Lance Armstrong was direct, if not contrite. He admitted during the first of a two-part interview with Oprah Winfrey that he used performance-enhancing drugs (PEDs) during all of his record-setting seven Tour de France victories, an admission that contradicted decades of vehement denials that made even the most cynical pause.
The disgraced former cycling champion acknowledged that he was the captain, in essence, of an elaborate and sophisticated doping scheme on a U.S. Postal Service team that catapulted him to the top of his profession.
Sitting with his legs crossed and offering a demeanor that was not exactly apologetic, Armstrong refused to indict others or offer complete details about his actions. But he was clear.
“I’m a flawed character,” he said.
Did it feel wrong?, Winfrey asked.
“No,” Armstrong said. “Scary.”
“Did you feel bad about it?” Winfrey pressed him.
“No,” he said. “Even scarier.”
“Did you feel in any way that you were cheating?”
“No,” Armstrong said. He paused. “Scariest.”
“I went and looked up the definition of cheat,” he added a moment later. “And the definition is to gain an advantage on a rival or foe. I didn’t view it that way. I viewed it as a level playing field.”
Armstrong, a testicular cancer survivor who founded the powerful Livestrong organization. In the past he blasted those who claimed he used PEDs and threatened to sue anyone in his path to greatness. That arrogance led to widespread criticism and dismay and has detonated a reputation that once was the envy of many.
He said it was all about winning.
“I deserve this,” he said twice.
“It’s a major flaw, and it’s a guy who expected to get whatever he wanted and to control every outcome. And it’s inexcusable. And when I say there are people who will hear this and never forgive me, I understand that. I do.
“That defiance, that attitude, that arrogance, you cannot deny it.”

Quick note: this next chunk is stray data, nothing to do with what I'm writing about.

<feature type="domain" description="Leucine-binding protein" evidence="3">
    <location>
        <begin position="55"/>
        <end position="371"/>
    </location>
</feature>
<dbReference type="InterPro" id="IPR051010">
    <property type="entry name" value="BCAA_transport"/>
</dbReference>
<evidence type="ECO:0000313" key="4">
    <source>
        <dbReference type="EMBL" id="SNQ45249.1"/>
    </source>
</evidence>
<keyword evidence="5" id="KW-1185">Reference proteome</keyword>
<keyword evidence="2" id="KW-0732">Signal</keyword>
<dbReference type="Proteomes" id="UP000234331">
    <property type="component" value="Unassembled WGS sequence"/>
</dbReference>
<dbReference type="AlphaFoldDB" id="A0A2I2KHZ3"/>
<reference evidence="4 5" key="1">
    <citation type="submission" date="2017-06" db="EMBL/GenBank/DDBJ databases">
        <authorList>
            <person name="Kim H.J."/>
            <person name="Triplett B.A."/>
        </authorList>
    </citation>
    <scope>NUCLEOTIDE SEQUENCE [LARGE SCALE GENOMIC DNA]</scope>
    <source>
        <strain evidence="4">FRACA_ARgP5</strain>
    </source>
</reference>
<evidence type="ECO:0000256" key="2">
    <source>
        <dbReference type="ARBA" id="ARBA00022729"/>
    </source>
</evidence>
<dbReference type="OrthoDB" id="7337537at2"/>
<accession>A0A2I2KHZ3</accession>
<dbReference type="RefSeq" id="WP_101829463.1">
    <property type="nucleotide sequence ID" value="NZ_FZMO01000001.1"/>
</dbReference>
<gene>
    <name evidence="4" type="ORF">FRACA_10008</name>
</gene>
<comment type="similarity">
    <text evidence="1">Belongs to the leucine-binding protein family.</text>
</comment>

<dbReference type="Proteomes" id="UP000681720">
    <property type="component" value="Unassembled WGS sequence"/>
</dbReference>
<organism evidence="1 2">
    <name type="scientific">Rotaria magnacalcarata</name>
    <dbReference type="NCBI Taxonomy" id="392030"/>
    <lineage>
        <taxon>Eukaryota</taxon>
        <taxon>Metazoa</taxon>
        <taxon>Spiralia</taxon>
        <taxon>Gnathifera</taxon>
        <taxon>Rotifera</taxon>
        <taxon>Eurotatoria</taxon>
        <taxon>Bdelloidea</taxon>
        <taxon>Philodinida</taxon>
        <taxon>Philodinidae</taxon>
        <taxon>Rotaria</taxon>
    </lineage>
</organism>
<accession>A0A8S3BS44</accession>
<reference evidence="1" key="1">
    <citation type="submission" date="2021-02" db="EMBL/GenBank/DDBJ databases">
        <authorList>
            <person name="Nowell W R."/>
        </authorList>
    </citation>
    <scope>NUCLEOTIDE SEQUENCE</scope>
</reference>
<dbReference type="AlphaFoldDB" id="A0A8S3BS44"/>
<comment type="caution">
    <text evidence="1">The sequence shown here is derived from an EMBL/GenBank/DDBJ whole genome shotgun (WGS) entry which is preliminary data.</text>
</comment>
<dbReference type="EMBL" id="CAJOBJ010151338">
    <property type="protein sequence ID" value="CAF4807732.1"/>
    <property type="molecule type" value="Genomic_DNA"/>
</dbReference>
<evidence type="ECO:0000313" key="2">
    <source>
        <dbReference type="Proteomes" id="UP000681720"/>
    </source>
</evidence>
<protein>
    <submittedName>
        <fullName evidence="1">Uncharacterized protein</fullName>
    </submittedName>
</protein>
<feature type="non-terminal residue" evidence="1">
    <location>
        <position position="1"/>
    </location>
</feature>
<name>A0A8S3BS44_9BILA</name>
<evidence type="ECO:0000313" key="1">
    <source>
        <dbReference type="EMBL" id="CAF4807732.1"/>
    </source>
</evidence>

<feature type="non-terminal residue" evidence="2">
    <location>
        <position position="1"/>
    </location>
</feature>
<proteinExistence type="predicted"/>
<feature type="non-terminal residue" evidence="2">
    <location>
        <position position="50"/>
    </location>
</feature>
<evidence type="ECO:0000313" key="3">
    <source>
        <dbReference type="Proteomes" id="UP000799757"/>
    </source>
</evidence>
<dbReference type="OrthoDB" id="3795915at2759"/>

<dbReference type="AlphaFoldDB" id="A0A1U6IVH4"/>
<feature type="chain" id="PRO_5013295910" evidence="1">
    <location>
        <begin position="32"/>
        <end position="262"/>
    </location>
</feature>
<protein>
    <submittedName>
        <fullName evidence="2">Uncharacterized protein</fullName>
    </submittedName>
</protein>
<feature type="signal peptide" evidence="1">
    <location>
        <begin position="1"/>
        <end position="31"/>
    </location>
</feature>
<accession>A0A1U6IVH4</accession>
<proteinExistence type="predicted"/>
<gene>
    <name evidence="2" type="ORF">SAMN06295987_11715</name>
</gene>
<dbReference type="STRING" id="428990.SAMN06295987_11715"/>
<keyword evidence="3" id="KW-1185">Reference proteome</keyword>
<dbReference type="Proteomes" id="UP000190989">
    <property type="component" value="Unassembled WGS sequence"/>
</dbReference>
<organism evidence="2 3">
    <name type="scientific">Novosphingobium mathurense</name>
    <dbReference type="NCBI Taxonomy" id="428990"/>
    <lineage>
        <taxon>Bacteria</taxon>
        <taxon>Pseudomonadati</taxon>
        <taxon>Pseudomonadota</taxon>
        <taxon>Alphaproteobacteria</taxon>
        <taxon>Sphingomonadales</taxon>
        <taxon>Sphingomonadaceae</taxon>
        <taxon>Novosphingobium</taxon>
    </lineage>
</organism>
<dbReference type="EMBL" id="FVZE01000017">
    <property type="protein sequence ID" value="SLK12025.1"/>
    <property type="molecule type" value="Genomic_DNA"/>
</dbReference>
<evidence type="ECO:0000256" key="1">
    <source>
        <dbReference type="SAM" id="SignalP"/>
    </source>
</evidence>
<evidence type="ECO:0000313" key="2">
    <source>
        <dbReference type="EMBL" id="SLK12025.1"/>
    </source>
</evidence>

Armstrong said “my cocktail” of drugs, designed to build strength and endurance, consisted of the steroid testosterone and the blood booster erythropoietin, or EPO, “but not a lot,” Armstrong said. That was in addition to the blood doping, which involved removing some of his own red blood cells and weeks later re-injecting them into his system.
It was a routine, a way of life, “like saying we have to have air in our tires or water in our bottles,” Armstrong said. “That was, in my view, part of the job.”
Armstrong has a long list of people, many former friends and teammates, that he says he has apologies to offer, people who gave up information about his doping that he denied and even sued. He once even claimed that his wife lied about his drug involvement because she was jealous of his success.
If he testifies to international doping officials, Armstrong could get his lifetime ban reduced to eight years, meaning he could participate in triathlons at 49. He was stripped of his Tour de France titles, his Olympic bronze medal and forced to step down from the cancer charity he founded in 1997.
The second part of the interview from Austin, Texas, will air Friday night. Armstrong texted ESPN “Absolutely not,” when asked if he had been paid for the interview.
AdAge.com, citing media buyers, reported that Winfrey’s OWN network was receiving $100,000 for a two-unit advertising package during the exclusive interview, with spots on both nights. Buyers, according to the website, estimated that was about 40-50 percent more than advertisers typically would have paid for a major interview or special on the network but still less than top cable shows usually command.